Dickory Cronke by Daniel Defoe


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Page 1

The formality of a preface to this little book might have been very well
omitted, if it were not to gratify the curiosity of some inquisitive
people, who, I foresee, will be apt to make objections against the
reality of the narrative.

Indeed the public has too often been imposed upon by fictitious stories,
and some of a very late date, so that I think myself obliged by the usual
respect which is paid to candid and impartial readers, to acquaint them,
by way of introduction, with what they are to expect, and what they may
depend upon, and yet with this caution too, that it is an indication of
ill nature or ill manners, if not both, to pry into a secret that is
industriously concealed.

However, that there may be nothing wanting on my part, I do hereby assure
the reader, that the papers from whence the following sheets were
extracted, are now in town, in the custody of a person of unquestionable
reputation, who, I will be bold to say, will not only be ready, but
proud, to produce them upon a good occasion, and that I think is as much
satisfaction as the nature of this case requires.

As to the performance, it can signify little now to make an apology upon
that account, any farther than this, that if the reader pleases he may
take notice that what he has now before him was collected from a large
bundle of papers, most of which were writ in shorthand, and very
ill-digested. However, this may be relied upon, that though the language
is something altered, and now and then a word thrown in to help the
expression, yet strict care has been taken to speak the author's mind,
and keep as close as possible to the meaning of the original. For the
design, I think there is nothing need be said in vindication of that.
Here is a dumb philosopher introduced to a wicked and degenerate
generation, as a proper emblem of virtue and morality; and if the world
could be persuaded to look upon him with candour and impartiality, and
then to copy after him, the editor has gained his end, and would think
himself sufficiently recompensed for his present trouble.




PART I


Among the many strange and surprising events that help to fill the
accounts of this last century, I know none that merit more an entire
credit, or are more fit to be preserved and handed to posterity than
those I am now going to lay before the public.

Dickory Cronke, the subject of the following narrative, was born at a
little hamlet, near St. Columb, in Cornwall, on the 29th of May, 1660,
being the day and year in which King Charles the Second was restored. His
parents were of mean extraction, but honest, industrious people, and well
beloved in their neighbourhood. His father's chief business was to work
at the tin mines; his mother stayed at home to look after the children,
of which they had several living at the same time. Our Dickory was the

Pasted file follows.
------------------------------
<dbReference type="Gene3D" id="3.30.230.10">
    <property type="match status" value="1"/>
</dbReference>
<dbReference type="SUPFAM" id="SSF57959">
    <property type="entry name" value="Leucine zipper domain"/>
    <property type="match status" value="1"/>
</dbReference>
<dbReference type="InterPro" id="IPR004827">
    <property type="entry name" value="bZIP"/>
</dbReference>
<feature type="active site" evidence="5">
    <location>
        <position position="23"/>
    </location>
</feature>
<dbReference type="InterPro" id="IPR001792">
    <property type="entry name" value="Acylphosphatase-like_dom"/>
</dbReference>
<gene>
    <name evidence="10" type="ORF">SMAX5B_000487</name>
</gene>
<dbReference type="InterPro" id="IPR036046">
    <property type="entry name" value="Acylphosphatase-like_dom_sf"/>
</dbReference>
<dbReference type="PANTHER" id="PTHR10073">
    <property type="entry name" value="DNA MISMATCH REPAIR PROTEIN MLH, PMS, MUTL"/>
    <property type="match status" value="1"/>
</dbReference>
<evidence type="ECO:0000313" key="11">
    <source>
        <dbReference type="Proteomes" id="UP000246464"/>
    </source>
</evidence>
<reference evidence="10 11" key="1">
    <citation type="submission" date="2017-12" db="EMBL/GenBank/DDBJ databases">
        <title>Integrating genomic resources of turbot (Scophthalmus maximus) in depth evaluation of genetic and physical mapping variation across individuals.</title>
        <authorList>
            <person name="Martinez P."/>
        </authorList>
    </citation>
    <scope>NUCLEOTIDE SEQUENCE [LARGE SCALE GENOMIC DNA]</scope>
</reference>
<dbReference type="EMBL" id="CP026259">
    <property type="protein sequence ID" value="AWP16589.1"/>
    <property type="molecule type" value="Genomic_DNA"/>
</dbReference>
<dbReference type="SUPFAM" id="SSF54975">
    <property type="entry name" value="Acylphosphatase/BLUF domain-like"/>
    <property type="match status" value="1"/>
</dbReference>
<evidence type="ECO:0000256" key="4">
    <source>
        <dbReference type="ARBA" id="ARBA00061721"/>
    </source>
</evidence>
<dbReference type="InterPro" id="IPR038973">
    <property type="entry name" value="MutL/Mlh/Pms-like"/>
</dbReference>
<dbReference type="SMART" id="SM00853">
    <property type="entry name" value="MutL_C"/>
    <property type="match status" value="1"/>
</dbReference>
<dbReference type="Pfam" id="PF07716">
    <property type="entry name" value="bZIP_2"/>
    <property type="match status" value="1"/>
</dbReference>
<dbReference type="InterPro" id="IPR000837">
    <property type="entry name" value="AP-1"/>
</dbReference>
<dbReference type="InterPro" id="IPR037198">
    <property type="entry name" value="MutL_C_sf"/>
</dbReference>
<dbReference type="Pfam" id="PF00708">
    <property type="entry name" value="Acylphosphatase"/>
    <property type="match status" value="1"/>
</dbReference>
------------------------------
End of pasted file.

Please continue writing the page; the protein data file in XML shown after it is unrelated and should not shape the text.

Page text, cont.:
youngest, and being but a sickly child, had always a double portion of
her care and tenderness.

It was upwards of three years before it was discovered that he was born
dumb, the knowledge of which at first gave his mother great uneasiness,
but finding soon after that he had his hearing, and all his other senses
to the greatest perfection, her grief began to abate, and she resolved to
have him brought up as well as their circumstances and his capacity would
permit.

As he grew, notwithstanding his want of speech, he every day gave some
instance of a ready genius, and a genius much superior to the country
children, insomuch that several gentlemen in the neighbourhood took
particular notice of him, and would often call him Restoration Dick, and
give him money, &c.

When he came to be eight years of age, his mother agreed with a person in
the next village, to teach him to read and write, both which, in a very
short time, he acquired to such perfection, especially the latter, that
he not only taught his own brothers and sisters, but likewise several
young men and women in the neighbourhood, which often brought him in
small sums, which he always laid out in such necessaries as he stood most
in need of.

In this state he continued till he was about twenty, and then he began to
reflect how scandalous it was for a young man of his age and
circumstances to live idle at home, and so resolves to go with his father
to the mines, to try if he could get something towards the support of
himself and the family; but being of a tender constitution, and often
sick, he soon perceived that sort of business was too hard for him, so
was forced to return home and continue in his former station; upon which
he grew exceeding melancholy, which his mother observing, she comforted
him in the best manner she could, telling him that if it should please
God to take her away, she had something left in store for him, which
would preserve him against public want.

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